Every­one has heard about the Basque Coun­try … But not every­one knows it: it is green, the hous­es are white with red shut­ters and roofs. These colours can be found in their flag. The Basques are proud, friend­ly, reli­able and welcoming.

It is a spa­cious coun­try with its hills and moun­tains, gorges, caves and canyons. One can admire the beau­ty of nature in addi­tion to the authen­tic and orig­i­nal Basque traditions.

A trip through the Gorges de Kak­ou­et­ta’ or the Holzharté’ sus­pen­sion bridge gets you acquaint­ed with the ver­sa­tile nature of the Basque Pyrenees.

Three Basque Provinces

The French part of the Basque coun­try con­sists of three provinces. The provinces are not rec­og­nized by the French state and have no finan­cial or admin­is­tra­tive sig­nif­i­cance but the Basques are proud of their coun­try and its rich history.

Labourd

The ocean has always played a very impor­tant role in the his­tor­i­cal devel­op­ment of this region. Bay­onne is since the 12th cen­tu­ry, cap­i­tal of the province. The Labourd was in 1152 in Eng­lish hands (after a mar­riage). The con­nec­tion with Eng­land sub­se­quent­ly last­ed three centuries.

The his­tor­i­cal and eco­nom­ic impor­tance of the ocean is found back in the diver­si­ty of cities and towns along the coast. More on the coast.

Basse-Navarre

Until the end of the 16th cen­tu­ry this province of the Basque Coun­try was part of the King­dom of Navarre. This king­dom had its cap­i­tal at Pam­plona with Saint Jean Pied de Port as a cen­tre. Navarre had already been part of France for two cen­turies. How­ev­er the French sovereign’s offi­cial title King of France and Navarre” last­ed until the French Rev­o­lu­tion (1789).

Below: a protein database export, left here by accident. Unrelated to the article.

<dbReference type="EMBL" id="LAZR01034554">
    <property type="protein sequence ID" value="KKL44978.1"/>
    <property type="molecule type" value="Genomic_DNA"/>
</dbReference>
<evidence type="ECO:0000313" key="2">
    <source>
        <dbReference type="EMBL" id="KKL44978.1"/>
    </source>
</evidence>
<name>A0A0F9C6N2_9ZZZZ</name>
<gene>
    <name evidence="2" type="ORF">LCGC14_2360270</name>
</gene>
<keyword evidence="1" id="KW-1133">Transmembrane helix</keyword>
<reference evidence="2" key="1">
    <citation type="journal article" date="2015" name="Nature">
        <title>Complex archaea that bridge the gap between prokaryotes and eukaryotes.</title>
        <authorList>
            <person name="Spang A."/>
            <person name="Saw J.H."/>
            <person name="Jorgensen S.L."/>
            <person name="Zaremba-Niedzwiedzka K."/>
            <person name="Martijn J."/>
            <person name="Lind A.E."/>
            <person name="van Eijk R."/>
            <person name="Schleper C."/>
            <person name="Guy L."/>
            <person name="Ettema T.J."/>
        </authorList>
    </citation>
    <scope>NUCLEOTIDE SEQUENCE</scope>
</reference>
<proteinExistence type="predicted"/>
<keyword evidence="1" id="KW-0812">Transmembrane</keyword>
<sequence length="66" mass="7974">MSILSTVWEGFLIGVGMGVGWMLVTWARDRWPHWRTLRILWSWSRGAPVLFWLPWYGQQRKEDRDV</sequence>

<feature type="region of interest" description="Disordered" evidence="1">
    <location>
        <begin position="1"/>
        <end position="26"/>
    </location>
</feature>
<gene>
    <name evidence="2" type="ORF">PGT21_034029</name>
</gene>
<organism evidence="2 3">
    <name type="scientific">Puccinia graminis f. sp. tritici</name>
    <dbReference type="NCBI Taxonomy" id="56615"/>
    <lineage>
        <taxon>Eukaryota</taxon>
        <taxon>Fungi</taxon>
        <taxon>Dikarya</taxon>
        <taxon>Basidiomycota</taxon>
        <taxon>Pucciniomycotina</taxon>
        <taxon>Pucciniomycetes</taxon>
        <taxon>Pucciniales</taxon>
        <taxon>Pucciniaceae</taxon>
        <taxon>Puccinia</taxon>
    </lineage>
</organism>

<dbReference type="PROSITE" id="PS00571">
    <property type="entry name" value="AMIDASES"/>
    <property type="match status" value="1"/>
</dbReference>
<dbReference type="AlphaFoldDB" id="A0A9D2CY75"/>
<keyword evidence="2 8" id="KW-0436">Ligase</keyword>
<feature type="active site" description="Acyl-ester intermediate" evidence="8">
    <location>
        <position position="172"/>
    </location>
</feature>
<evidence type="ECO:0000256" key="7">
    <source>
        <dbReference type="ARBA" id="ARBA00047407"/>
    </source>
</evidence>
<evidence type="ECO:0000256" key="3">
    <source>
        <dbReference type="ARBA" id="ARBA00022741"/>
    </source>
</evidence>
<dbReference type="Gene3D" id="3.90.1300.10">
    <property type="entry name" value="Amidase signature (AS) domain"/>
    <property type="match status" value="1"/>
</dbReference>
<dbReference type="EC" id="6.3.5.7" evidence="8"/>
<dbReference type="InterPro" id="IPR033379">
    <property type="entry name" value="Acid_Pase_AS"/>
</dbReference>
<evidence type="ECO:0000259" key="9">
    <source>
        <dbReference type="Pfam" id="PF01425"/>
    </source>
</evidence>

Saint Jean Pied de Port, a new town’, was found­ed in the 12th cen­tu­ry. In the 13th cen­tu­ry the King of Navarre made it into a for­ti­fied town. We can still see the impres­sive walls. Nowa­days the town is an impor­tant stop on the route of Saint Jacques de Com­postel­la, the city lies on the via Podi­en­sis” and is the last town before the Pyre­nees and the Span­ish border.

Saint Palais, also locat­ed on the Com­postel­la route, was found­ed at the end of the 13th cen­tu­ry by the king of Navarre. The city was built around the impor­tant cour­t­house and was sur­round­ed by walls and moats.

Soule

Mauleon is the cap­i­tal of the Soule province, the small­est of the sev­en Basque provinces. The econ­o­my of this province relies main­ly on tourism, agri­cul­ture (sheep cheese) and small tra­di­tion­al crafts such as the Espadrille factories.

The south­ern part of the province (Pyre­nees) is known for its gorges Gorges de Kak­ou­et­ta’ at Sainte-Engrâce (beau­ti­ful walk through the gorge) and Holzarté’ at Lar­rau (with the famous sus­pen­sion bridge” walk). It is a well known area for Canyoning.